Apple Pay sheet can still be used to collect the necessary shipping details, and other information you need for the purchase.

And, zero totals also work well with subscriptions.

If the introductory month is free, you can make this clear to the user with a zero total.

Now, remember, it’s important to clearly state the price of the subscription, as well as the promotional discount they can receive.

Zero total support is available in iOS 12 today.

And, it’s coming to WebKit in a future release.

Make sure to fallback to existing behavior on older versions, where zero total is not supported.

Now, the second way we have made the experience more streamlined in iOS 12, is with three new supported networks.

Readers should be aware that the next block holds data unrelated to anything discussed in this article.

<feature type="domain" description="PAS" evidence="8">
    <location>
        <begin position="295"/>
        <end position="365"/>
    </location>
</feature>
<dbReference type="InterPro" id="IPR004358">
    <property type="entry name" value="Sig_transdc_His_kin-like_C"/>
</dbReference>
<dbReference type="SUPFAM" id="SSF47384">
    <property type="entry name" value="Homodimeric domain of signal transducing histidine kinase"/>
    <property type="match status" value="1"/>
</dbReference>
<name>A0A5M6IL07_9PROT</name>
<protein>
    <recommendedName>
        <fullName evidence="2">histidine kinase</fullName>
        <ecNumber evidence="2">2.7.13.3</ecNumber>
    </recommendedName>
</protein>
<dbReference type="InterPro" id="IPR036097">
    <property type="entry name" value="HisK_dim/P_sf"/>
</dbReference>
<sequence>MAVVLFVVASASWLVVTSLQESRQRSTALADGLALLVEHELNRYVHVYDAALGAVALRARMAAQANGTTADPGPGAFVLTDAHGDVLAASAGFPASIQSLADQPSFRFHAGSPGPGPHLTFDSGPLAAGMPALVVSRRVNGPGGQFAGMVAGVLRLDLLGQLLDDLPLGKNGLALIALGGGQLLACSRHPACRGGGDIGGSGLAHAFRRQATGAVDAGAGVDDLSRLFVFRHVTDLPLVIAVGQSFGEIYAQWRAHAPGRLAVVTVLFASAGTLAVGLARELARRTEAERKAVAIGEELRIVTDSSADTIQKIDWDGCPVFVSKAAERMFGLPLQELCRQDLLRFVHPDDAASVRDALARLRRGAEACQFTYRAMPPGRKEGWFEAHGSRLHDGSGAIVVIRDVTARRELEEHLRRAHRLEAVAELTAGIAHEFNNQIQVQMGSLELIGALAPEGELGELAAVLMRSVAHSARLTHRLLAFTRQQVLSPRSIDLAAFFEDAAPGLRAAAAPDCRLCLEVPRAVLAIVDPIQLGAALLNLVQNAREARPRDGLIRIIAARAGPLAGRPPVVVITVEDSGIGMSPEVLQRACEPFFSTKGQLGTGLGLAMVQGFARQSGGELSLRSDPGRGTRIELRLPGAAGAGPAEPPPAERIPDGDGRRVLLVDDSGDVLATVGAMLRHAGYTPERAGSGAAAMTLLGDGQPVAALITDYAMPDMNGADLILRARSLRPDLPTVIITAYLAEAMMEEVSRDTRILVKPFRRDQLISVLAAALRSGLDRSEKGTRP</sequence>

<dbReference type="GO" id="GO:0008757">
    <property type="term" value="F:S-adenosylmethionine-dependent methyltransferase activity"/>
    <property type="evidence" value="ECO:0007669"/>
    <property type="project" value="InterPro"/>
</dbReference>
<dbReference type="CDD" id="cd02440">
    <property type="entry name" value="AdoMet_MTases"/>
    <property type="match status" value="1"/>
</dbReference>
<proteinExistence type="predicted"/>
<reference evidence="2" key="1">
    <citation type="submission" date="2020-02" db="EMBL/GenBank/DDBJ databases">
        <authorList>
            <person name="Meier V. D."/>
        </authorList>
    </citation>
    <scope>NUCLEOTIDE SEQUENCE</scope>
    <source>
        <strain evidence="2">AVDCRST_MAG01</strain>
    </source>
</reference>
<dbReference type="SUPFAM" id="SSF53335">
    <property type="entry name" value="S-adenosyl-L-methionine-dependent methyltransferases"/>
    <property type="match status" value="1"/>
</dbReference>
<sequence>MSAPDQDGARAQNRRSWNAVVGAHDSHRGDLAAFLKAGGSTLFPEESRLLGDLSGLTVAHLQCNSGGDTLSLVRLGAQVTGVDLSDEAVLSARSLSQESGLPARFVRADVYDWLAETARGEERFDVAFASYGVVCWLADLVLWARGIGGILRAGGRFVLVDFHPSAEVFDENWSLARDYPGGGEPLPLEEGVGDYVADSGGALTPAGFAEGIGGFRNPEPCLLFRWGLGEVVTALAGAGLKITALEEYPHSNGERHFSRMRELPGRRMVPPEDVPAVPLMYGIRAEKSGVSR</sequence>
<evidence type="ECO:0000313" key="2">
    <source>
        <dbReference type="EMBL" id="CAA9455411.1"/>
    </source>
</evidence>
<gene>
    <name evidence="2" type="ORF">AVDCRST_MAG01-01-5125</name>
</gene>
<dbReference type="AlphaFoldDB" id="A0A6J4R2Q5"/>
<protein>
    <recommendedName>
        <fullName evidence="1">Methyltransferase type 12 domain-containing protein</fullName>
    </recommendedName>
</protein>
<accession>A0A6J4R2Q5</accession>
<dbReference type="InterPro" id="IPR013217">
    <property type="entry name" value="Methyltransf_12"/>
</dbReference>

And, this means you can filter the cards in the Apple Pay sheet more granularly.

And, there are three new networks: Electron, Maestro, and VPay.

It’s important for the best possible experience to accept as many networks as you can.

These are available in iOS 12, and coming to WebKit in the future.

So, we’ve covered ways to make things easier, faster, and clearer with Apple Pay.

I hope you will try these all out, and make your experiences better than ever, using our new enhancements.

One final topic I want to cover is Apple Pay on the web, and the WC3 Payment Request API.

Apple worked closely with a W3C working group over the past few years to help develop the Payment Request API.

Now, that it’s announced, you may be wondering if you should be using that, or our existing Apple Pay JavaScript API.

Let’s compare the benefits of using one over the other.

The Payment Request API is a cross browser solution, however, it’s important to know that Apple Pay is only supported on Safari.